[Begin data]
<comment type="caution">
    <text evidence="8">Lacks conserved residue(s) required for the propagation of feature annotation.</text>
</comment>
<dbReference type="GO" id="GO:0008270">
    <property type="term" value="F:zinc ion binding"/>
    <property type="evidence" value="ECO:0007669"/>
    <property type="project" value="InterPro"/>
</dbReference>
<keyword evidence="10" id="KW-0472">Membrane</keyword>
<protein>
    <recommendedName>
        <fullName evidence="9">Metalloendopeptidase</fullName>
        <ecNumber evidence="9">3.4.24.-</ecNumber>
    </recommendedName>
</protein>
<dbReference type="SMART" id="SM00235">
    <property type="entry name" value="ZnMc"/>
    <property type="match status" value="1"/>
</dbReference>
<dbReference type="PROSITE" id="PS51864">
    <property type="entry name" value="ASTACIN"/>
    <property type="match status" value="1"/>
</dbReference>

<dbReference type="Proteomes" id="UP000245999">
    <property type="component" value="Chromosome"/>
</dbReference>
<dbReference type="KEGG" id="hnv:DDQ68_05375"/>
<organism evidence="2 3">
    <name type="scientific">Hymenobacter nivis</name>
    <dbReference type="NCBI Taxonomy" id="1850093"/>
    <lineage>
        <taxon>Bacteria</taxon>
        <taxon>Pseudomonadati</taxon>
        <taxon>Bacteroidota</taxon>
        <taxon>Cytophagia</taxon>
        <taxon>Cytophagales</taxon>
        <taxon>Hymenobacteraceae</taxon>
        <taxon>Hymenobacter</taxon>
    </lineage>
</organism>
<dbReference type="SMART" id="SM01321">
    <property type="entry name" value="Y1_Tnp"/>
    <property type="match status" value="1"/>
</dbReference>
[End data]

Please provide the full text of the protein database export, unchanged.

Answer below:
<comment type="caution">
    <text evidence="8">Lacks conserved residue(s) required for the propagation of feature annotation.</text>
</comment>
<dbReference type="GO" id="GO:0008270">
    <property type="term" value="F:zinc ion binding"/>
    <property type="evidence" value="ECO:0007669"/>
    <property type="project" value="InterPro"/>
</dbReference>
<keyword evidence="10" id="KW-0472">Membrane</keyword>
<protein>
    <recommendedName>
        <fullName evidence="9">Metalloendopeptidase</fullName>
        <ecNumber evidence="9">3.4.24.-</ecNumber>
    </recommendedName>
</protein>
<dbReference type="SMART" id="SM00235">
    <property type="entry name" value="ZnMc"/>
    <property type="match status" value="1"/>
</dbReference>
<dbReference type="PROSITE" id="PS51864">
    <property type="entry name" value="ASTACIN"/>
    <property type="match status" value="1"/>
</dbReference>

<dbReference type="Proteomes" id="UP000245999">
    <property type="component" value="Chromosome"/>
</dbReference>
<dbReference type="KEGG" id="hnv:DDQ68_05375"/>
<organism evidence="2 3">
    <name type="scientific">Hymenobacter nivis</name>
    <dbReference type="NCBI Taxonomy" id="1850093"/>
    <lineage>
        <taxon>Bacteria</taxon>
        <taxon>Pseudomonadati</taxon>
        <taxon>Bacteroidota</taxon>
        <taxon>Cytophagia</taxon>
        <taxon>Cytophagales</taxon>
        <taxon>Hymenobacteraceae</taxon>
        <taxon>Hymenobacter</taxon>
    </lineage>
</organism>
<dbReference type="SMART" id="SM01321">
    <property type="entry name" value="Y1_Tnp"/>
    <property type="match status" value="1"/>
</dbReference>